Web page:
Macon, Illinois

Macon is a city in Macon County, Illinois, United States whose population was 1,213 at the 2000 census, and 1,128 at a 2009 estimate. It is included in the Decatur, Illinois Metropolitan Statistical Area and lies 11 miles South of Decatur.

Macon, Illinois
Location of Macon in Macon County, Illinois.
Location of Illinois in the United States
Coordinates: 39°42′33″N 89°0′1″W
CountryUnited States
  MayorFrank Dunmire
  Total1.43 sq mi (3.69 km2)
  Land1.43 sq mi (3.69 km2)
  Water0.00 sq mi (0.00 km2)
721 ft (220 m)
  Density789.77/sq mi (305.02/km2)
Time zoneUTC-6 (CST)
  Summer (DST)UTC-5 (CDT)
ZIP Code(s)
Area code(s)217
FIPS code17-45941
Wikimedia CommonsMacon, Illinois


The city was named after Nathaniel Macon (1758–1837), American politician.[3]

It was originally plotted in 1856 on land owned by the Illinois Central Railroad. Macon was officially incorporated as a city on April 19th, 1869.


Macon is located at 39°42′33″N 89°0′1″W (39.709123, -89.000391).[4]

According to the 2010 census, Macon has a total area of 1.43 square miles (3.70 km2), all land.[5]

Major highways

  • U.S. Highway 51


Historical population
Est. 20161,127[2]−1.0%
U.S. Decennial Census[6]

As of the census[7] of 2000, there were 1,213 people, 467 households, and 346 families residing in the city. The population density was 1,376.2 people per square mile (532.2/km²). There were 491 housing units at an average density of 557.1 per square mile (215.4/km²). The racial makeup of the city was 98.85% White, 0.25% African American, 0.33% Asian, and 0.58% from two or more races. Hispanic or Latino of any race were 0.58% of the population.

There were 467 households out of which 36.6% had children under the age of 18 living with them, 60.6% were married couples living together, 9.2% had a female householder with no husband present, and 25.9% were non-families. 24.0% of all households were made up of individuals and 12.2% had someone living alone who was 65 years of age or older. The average household size was 2.51 and the average family size was 2.98.

In the city, the population was spread out with 26.0% under the age of 18, 6.3% from 18 to 24, 27.3% from 25 to 44, 21.4% from 45 to 64, and 19.1% who were 65 years of age or older. The median age was 40 years. For every 100 females, there were 88.9 males. For every 100 females age 18 and over, there were 84.4 males.

The median income for a household in the city was $40,917, and the median income for a family was $48,583. Males had a median income of $35,333 versus $22,917 for females. The per capita income for the city was $18,029. About 5.1% of families and 5.8% of the population were below the poverty line, including 5.8% of those under age 18 and 9.3% of those age 65 or over.


High school

On June 4, 1971 the Macon High School baseball team finished in second place at the Illinois High School Association championship tournament.[8] Their unlikely run to the state tournament was documented in Chris Ballard's 2012 book, One Shot at Forever: A Small Town, an Unlikely Coach, and a Magical Baseball Season.[9]

Brian Snitker, a member of that team, joined the Atlanta Braves as a player in 1977, was their third base coach, and in 2013 was named the manager of Atlanta's Triple-A Gwinnett Braves. In 2016, the Atlanta Braves named Snitker as their manager.[10][11]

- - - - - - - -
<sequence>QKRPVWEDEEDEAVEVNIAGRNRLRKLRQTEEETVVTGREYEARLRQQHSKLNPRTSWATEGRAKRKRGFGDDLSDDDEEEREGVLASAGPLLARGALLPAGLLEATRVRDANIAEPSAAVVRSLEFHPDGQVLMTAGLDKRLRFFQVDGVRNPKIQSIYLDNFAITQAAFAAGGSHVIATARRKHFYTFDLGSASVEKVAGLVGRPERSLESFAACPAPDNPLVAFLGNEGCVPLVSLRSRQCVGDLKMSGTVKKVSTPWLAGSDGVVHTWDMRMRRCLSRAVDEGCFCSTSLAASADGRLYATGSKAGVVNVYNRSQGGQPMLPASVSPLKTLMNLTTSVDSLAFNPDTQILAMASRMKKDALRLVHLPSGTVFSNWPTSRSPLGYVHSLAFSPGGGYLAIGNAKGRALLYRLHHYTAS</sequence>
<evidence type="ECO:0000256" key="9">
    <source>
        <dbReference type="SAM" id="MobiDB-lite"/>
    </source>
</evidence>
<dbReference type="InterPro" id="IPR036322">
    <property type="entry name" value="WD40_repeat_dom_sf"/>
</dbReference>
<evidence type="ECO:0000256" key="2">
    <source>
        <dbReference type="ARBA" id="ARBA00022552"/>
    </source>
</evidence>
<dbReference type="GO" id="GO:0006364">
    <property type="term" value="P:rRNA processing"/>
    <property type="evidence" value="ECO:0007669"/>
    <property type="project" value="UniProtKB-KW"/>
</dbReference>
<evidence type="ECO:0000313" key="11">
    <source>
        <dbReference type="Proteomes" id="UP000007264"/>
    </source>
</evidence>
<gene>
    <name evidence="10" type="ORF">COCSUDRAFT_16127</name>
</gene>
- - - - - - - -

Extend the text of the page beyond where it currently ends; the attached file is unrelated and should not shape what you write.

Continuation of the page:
On May 27, 2006 Meridian High School State Champion Rodney Oyler was the first individual IHSA Illinois Boys State Champion in the open 800 meter run at O'Brien Stadium, Charleston, Illinois.[12][13]

The Meridian Hawks won the 2009 Boys Class 1A Illinois High School Association State Basketball Championship.

Auto racing

Macon is the site of Macon Speedway, a 1/5 mile high-banked dirt oval track which has been in operation since 1946.

In 2006, the track saw a major decrease in spectator turnouts and the owner was having trouble keeping the track open. In early 2007, Macon speedway was purchased by NASCAR drivers Tony Stewart, Ken Schrader, and Kenny Wallace. Since their purchase, parts of the track have been remodeled, including new fencing all around and fresh painted grandstands.

Notable people


  1. "2016 U.S. Gazetteer Files". United States Census Bureau. Retrieved Jun 29, 2017.
  2. "Population and Housing Unit Estimates". Retrieved June 9, 2017.
  3. Illinois Central Magazine. Illinois Central Railroad Company. 1922. p. 44.
  4. "US Gazetteer files: 2010, 2000, and 1990". United States Census Bureau. 2011-02-12. Retrieved 2011-04-23.
  5. "G001 - Geographic Identifiers - 2010 Census Summary File 1". United States Census Bureau. Retrieved 2015-12-27.
  6. "Census of Population and Housing". Retrieved June 4, 2015.
  7. "American FactFinder". United States Census Bureau. Retrieved 2008-01-31.
  8. "The Magical Season Of The Macon Ironmen". Retrieved 18 December 2017.
  9. Ballard, Chris (2012) "One Shot at Forever: A Small Town, an Unlikely Coach, and a Magical Baseball Season". New York: Hyperion Books
  10. "Manager and Coaches". Atlanta Braves. Retrieved 18 December 2017.
  11. Gwinnett Braves Roster,; accessed December 18, 2017.
  12. "Meridian's Adams steady to take title". Retrieved 18 December 2017.
  13. "IHSA Boys Track & Field Individual Champions". Retrieved 18 December 2017.
  14. "Archived copy". Archived from the original on 2011-10-05. Retrieved 2010-04-29.CS1 maint: archived copy as title (link)
  15. "Braves name Brian Snitker new manager". 11 October 2016. Retrieved 18 December 2017.
  16. "Archived copy". Archived from the original on 2011-10-05. Retrieved 2008-12-01.CS1 maint: archived copy as title (link)
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